Yeah, people, as soon as they find an artist, they want to put them in a genre or label them, like, what kind of artist are you? But to me, it’s like, I’m still figuring out who I am as an artist, so I don’t want to put that label on myself. There might be a day where it’s like, you know, I want to transition into more of this kind of music, or that [kind], and I don’t really want to be confined—like, oh, you have to stay this kind of artist or sing this kind of a way.
So this brings us to plans! You’ve been on the coasts, talking to people. What can you say about that trip?
Amazing, amazing experience. Really [a] growing and learning experience for me, because I’m so new to all of this. I met with labels, I met with booking agencies, I met with publishers, I met with lawyers. That’s a completely new ball field for me. It was cool hearing from them and learning the potential of where they saw me going, possibly, just throwing out ideas. I haven’t made any decisions or anything yet, but it made this all seem very real. Before the trip, it just had been like, yeah, you had a video go viral, but nothing had really changed: I was still a high school senior in Austin, Minnesota. So going and meeting with these people—that made it feel like, this is real, this is happening.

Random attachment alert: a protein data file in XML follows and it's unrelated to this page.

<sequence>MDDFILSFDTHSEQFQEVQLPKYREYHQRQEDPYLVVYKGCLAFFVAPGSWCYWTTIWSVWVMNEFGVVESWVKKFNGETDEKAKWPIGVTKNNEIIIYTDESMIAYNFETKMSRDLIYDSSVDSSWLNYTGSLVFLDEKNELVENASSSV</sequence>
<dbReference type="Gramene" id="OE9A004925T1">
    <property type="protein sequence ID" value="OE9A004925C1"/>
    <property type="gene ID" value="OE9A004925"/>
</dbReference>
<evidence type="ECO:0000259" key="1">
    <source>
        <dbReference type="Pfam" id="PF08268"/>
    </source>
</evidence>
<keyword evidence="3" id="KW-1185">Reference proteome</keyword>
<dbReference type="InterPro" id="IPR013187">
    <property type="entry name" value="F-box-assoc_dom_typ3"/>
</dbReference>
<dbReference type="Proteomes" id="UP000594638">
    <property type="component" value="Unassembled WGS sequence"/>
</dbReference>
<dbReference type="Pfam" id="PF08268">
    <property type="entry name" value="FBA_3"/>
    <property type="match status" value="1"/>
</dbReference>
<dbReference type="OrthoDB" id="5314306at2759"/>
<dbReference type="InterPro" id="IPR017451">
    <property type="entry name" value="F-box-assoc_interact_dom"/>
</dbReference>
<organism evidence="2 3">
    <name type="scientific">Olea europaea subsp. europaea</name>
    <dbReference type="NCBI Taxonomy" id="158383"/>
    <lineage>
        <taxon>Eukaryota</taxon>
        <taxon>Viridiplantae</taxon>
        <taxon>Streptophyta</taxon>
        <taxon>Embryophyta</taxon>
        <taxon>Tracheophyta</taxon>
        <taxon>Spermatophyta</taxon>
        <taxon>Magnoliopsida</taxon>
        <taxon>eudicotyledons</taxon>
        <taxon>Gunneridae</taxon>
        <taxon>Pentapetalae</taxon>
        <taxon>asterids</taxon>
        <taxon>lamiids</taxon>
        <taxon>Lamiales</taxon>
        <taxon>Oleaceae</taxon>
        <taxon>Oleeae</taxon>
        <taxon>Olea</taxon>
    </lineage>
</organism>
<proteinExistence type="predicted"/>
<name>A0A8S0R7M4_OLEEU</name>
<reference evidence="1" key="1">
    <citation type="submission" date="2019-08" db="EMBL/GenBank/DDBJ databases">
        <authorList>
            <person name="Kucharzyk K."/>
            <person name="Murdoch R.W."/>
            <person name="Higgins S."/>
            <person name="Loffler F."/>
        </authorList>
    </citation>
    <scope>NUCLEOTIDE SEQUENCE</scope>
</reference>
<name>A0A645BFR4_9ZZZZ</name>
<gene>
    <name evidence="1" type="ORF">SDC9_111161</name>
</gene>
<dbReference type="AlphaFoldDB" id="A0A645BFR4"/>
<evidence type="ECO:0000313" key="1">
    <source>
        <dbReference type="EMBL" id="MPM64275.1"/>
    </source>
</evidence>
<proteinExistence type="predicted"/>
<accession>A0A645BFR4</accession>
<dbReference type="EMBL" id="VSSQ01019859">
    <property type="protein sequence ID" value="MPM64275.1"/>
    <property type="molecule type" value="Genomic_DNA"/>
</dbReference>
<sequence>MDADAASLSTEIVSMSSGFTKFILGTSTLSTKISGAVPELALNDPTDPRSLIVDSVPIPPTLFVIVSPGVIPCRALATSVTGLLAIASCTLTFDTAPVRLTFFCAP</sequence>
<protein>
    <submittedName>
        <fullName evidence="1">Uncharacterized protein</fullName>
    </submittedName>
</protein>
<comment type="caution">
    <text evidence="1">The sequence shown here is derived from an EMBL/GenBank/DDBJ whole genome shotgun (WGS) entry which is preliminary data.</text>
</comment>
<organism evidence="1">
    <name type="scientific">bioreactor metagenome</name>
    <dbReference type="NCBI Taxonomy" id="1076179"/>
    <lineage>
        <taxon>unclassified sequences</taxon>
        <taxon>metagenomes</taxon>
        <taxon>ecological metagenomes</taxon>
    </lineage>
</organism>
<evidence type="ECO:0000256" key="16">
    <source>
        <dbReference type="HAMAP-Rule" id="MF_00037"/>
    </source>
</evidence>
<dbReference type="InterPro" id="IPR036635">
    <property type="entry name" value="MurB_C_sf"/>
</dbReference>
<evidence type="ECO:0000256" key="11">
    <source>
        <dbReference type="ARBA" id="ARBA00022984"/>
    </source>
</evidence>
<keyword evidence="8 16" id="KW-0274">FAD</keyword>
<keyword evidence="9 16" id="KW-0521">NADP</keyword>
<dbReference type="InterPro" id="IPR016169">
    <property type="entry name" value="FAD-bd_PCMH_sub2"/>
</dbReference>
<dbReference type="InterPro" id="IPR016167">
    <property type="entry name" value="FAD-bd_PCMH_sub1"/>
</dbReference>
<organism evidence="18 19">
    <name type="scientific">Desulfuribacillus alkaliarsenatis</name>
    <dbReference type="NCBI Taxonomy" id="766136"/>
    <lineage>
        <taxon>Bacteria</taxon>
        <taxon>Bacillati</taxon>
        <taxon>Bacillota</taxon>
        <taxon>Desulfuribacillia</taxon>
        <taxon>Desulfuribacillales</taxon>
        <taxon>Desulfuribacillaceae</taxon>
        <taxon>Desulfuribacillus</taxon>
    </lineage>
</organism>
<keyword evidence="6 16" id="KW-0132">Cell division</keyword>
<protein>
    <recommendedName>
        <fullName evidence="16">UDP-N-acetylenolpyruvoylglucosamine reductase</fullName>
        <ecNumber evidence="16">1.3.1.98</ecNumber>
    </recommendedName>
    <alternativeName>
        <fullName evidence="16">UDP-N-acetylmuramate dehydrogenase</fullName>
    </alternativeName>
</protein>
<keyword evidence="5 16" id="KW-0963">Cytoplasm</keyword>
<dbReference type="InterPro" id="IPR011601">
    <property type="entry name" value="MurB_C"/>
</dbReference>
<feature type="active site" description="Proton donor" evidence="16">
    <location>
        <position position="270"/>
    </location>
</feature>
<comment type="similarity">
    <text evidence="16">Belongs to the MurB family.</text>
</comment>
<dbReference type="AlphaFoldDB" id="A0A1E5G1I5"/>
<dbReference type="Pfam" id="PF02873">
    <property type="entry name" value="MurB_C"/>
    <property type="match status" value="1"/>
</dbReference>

But no decisions yet.
I’m not in a hurry to make decisions. This all happened so fast, and it’s tempting to be like, okay, let’s jump on the wagon, let’s go, let’s put an album out, let’s go on tour, whatever. But for me, I want to make sure that I’m ready as an artist before I jump into anything. I’m going off to college, and I want to make that a priority too. So I’m taking my time, and all the people I talk to were like, that’s great: take your time, we’ll still be interested when you can make a decision. I’m not in a rush.
You do have at least one gig booked: you linked from your Twitter to an October 12 show in Nashville.